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2014 Gulfstream crash uncovers scary trend

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posted on Nov, 28 2016 @ 07:12 AM
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a reply to: F4guy

Which is why you customize it to work with aircraft that have aircraft that have some kind of recorder, like this one. It's not perfect, but it's better than nothing.
edit on 11/28/2016 by Zaphod58 because: (no reason given)




posted on Nov, 28 2016 @ 11:49 AM
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originally posted by: Zaphod58
a reply to: F4guy

Which is why you customize it to work with aircraft that have aircraft that have some kind of recorder, like this one. It's not perfect, but it's better than nothing.


What exactly do you customize? And according to flighttracker.com, there were 96,000 flights yesterday. With CVRs limited by law to 2 hours of data, there simply aren't enough inspectors to verify checklist usage. You would have to station inspectors at each of the 15,633 airports in the US. And airports like Hartsfield would need hundreds of inspectors to cover the 2,700 flights per day there. And inspection would be worthless regarding preflight checks for the 50% of all flights that last more than two hours. Finally, a major part of the preflight check takes place outside the aircraft during the walkaround inspection, where you look for things like leaking fluids, missing pieces of metal, gust locks still in place, unrepaired bullet holes, etc. On the radial engine stuff I flew, you wanted to make sure there WAS a puddle of oil under the engine. If it wasn't there, that meant it was empty of oil.



posted on Nov, 28 2016 @ 12:05 PM
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a reply to: F4guy

So we should just stick with the status quo and let pilots keep half assing things? Something needs to be done before more flights end up like this one.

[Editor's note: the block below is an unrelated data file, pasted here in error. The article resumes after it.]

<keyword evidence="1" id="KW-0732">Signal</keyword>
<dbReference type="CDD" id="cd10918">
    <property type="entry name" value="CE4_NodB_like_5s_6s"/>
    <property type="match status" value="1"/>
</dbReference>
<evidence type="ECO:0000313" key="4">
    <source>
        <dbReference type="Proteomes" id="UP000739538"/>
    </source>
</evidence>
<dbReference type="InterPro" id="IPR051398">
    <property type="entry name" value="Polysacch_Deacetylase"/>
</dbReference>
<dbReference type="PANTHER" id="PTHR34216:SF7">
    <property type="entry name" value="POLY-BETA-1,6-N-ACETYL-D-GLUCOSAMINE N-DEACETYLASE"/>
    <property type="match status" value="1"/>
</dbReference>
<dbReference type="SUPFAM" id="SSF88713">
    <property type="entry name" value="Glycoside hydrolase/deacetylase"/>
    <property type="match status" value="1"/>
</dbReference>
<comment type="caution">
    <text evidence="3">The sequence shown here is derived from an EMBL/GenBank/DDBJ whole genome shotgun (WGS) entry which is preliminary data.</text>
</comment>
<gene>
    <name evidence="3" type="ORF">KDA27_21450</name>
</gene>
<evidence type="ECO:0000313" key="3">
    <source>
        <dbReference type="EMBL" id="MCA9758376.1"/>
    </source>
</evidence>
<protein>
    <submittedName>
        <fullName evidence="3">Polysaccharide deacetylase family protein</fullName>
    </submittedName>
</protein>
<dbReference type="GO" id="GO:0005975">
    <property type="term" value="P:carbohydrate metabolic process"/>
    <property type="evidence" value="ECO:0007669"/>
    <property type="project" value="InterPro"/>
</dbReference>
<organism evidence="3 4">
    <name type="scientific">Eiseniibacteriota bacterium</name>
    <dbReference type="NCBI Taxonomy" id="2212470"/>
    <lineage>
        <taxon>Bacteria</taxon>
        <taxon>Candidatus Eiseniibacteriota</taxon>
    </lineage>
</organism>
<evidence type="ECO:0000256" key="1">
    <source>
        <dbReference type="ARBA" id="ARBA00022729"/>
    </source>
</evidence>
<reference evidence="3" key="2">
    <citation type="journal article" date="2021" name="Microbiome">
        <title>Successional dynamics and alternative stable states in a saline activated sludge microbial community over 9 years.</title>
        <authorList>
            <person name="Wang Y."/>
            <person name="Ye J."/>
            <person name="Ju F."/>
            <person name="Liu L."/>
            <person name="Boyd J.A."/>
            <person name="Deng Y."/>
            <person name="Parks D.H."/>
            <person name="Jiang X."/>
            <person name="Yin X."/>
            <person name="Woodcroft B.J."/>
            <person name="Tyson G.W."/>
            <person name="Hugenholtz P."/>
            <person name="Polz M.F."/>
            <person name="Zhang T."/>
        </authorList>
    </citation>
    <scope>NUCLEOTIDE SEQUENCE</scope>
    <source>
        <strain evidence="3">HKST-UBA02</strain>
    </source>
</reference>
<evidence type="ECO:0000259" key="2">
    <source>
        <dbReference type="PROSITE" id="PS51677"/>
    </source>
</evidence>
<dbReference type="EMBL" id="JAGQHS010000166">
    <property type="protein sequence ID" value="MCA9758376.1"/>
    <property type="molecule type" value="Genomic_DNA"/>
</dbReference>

posted on Nov, 28 2016 @ 03:03 PM
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originally posted by: Zaphod58
a reply to: F4guy

So we should just stick with the status quo and let pilots keep half assing things? Something needs to be done before more flights end up like this one.


I would put my money on increasing the professionalism of flight instructors. There was a huge difference in the professionalism of the flight instructors I had from the early "Let's get in and go." of my early training and the rigorously professional training for complex turbojets. With the complexity of modern complex multiengine turbojets, you're likely not able to get to the departure runway or takeoff without following the steps in the checklist. For example, if you ignore the listed % of rpm in the checklist for opening the fuel valve by advancing the thrust lever, you probably won't get a successful engine start. You can get either a "hung" start or a "hot" start. The idea that you can just "Kick the tires and light the fires" in something like a 747-400 is a screenwriter's fantasy. One example of a 747 normal ops checklist is at freechecklists.net.../Boeing+747-400+Checklist.pdf. In addition, there are multiple emergency checklists.




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